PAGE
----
If you’re looking at an invasion of grey hairs and/or dark roots, you might well be tempted to get out the hair dye. An estimated 53% of women in the UK – and an increasing number of men – use hair dye at home, according to Mintel. Of those, 70% choose permanent hair colour, which raises the most concern in terms of cancer risk.
Should you really be worried? It’s a confusing area so I want to decode it and give you the headlines.
There are three main types of hair dye:
- Temporary dyes (tints) cover the surface of the hair but don’t penetrate into the hair shaft. They generally last for 1 to 2 washings.
- Semi-permanent dyes do penetrate into the hair shaft. They typically last for 5 to 10 washes.
- Permanent (oxidative) hair dyes bring about chemical changes in the hair shaft, which last until new growth comes through. They contain substances such as aromatic amines and phenols, which are colourless until hydrogen peroxide comes on the scene when chemical reactions cause them to become dyes.
- Darker permanent hair dyes have a higher concentration of ingredients so are of greatest potential concern, particularly for people who use them frequently.
Hair dyes are complex to study because they can contain any of thousands of different chemicals. The concern centres on the fact that some chemicals used in hair dyes are ‘reasonably anticipated to be human carcinogens’, according to the US National Toxicology Program.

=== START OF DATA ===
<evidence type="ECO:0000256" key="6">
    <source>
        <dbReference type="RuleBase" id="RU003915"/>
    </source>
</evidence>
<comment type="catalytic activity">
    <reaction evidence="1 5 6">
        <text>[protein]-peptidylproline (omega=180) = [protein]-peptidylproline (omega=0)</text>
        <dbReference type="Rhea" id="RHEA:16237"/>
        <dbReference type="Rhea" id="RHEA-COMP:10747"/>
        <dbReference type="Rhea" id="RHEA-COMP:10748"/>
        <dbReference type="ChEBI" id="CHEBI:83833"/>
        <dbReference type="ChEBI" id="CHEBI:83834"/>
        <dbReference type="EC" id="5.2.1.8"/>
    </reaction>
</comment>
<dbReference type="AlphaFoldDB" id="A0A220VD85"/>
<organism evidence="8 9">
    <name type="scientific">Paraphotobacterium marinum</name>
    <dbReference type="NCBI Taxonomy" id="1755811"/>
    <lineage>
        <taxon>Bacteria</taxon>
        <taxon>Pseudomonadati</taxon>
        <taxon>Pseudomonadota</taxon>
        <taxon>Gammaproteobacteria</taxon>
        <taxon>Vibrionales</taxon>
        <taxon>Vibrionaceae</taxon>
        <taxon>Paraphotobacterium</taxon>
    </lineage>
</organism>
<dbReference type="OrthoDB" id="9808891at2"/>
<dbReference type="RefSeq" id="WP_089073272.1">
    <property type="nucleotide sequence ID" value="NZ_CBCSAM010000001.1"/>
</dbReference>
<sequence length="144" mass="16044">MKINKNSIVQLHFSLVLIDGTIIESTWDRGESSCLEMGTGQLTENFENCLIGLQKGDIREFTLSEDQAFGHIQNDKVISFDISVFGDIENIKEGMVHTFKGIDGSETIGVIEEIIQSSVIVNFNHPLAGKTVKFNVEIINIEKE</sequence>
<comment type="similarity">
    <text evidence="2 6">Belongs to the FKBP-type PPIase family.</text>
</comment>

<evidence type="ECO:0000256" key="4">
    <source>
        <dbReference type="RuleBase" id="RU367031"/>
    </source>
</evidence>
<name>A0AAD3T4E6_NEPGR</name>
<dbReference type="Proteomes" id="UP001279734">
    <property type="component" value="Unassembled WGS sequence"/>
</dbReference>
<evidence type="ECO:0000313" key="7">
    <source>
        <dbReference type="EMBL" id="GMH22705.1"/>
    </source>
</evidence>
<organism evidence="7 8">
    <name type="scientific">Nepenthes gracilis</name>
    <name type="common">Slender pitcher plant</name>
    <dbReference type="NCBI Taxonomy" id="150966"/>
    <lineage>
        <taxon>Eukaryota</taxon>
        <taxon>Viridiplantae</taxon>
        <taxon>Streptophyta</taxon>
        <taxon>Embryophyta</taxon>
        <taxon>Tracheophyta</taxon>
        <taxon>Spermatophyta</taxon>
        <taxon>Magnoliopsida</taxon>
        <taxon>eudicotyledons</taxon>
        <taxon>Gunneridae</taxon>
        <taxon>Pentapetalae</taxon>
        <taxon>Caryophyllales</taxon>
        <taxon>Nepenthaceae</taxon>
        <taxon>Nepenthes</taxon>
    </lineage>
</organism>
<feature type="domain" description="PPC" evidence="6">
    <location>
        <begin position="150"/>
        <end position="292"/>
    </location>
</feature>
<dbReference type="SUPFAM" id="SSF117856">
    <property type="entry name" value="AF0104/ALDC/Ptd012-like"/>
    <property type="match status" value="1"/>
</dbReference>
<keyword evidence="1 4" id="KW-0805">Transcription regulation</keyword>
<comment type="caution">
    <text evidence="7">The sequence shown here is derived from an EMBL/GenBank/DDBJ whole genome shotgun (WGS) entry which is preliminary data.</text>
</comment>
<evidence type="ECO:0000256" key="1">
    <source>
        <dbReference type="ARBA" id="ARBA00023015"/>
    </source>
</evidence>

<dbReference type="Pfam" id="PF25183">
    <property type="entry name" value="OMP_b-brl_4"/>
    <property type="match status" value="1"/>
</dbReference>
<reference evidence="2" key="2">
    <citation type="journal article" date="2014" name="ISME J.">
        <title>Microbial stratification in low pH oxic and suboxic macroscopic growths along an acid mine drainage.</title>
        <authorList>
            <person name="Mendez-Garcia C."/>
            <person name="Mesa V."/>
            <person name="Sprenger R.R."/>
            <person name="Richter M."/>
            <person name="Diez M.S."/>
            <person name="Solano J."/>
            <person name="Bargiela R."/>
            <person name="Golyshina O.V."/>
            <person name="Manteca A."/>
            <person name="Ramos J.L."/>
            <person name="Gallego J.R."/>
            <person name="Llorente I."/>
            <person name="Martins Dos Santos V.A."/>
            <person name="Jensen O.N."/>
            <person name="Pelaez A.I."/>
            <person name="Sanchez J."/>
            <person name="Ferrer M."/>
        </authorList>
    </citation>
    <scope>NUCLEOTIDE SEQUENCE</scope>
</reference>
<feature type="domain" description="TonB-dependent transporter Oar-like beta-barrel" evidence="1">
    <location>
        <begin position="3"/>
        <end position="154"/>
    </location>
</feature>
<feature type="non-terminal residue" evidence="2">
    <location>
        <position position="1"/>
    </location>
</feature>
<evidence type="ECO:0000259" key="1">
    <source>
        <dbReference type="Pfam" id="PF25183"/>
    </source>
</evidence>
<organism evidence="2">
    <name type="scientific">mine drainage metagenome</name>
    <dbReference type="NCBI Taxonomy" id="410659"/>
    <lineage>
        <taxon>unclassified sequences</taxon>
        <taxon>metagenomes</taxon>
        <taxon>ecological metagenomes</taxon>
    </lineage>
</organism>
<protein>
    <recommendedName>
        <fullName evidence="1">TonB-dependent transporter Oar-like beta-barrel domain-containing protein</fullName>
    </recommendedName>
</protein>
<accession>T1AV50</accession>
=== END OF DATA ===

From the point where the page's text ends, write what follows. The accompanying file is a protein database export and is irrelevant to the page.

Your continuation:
However, many of the potential problem chemicals have now been discontinued, with the biggest shift happening from 1980 after ingredients called aromatic amines were found in the late 1970s to cause cancer in animal tests. (It’s significant to note that the animals were fed large amounts of the dyes over a long period, rather than having it on their skin – and yes, I hate animal testing…)
There has been continuous research and monitoring of hair dyes over the three decades I’ve been writing about health and beauty. The latest big study was the US Nurses Health Study, which followed 117,200 (mostly white) women for 36 years to ‘evaluate the associations between personal use of permanent hair dyes and cancer risk and mortality’.
Before we go on to the results, the key word here is ‘association’. There is no direct causal link between using any form of hair dye and cancer. As Cancer Research UK says: ‘Links have been suggested between hair dyes and a variety of cancers including bladder cancer, breast cancer, leukaemias and lymphomas. But there is no clear evidence that hair dyes could cause any of these cancers.’ They add that any increase in risk would only be very small in comparison to other risk factors, principally smoking.
The Nurses Study researchers concluded that ‘No positive association was found between personal use of permanent hair dye and risk of most cancers and cancer related mortality.’
However, there was a slight increased risk of non-malignant skin cancer (basal cell carcinoma) with a higher risk in women with naturally light hair (and thus lighter skins more prone to burning; the researchers did control for this but it is still a possible factor).
Cumulative dose, in other words using permanent dye often over years, was linked to a higher risk of some types of breast cancer and ovarian cancer. Also, an increased risk of Hodgkin’s lymphoma was seen in women with naturally dark hair in a small sample. The researchers emphasise that their greatest concern is about the risk of dark coloured, permanent hair dyes.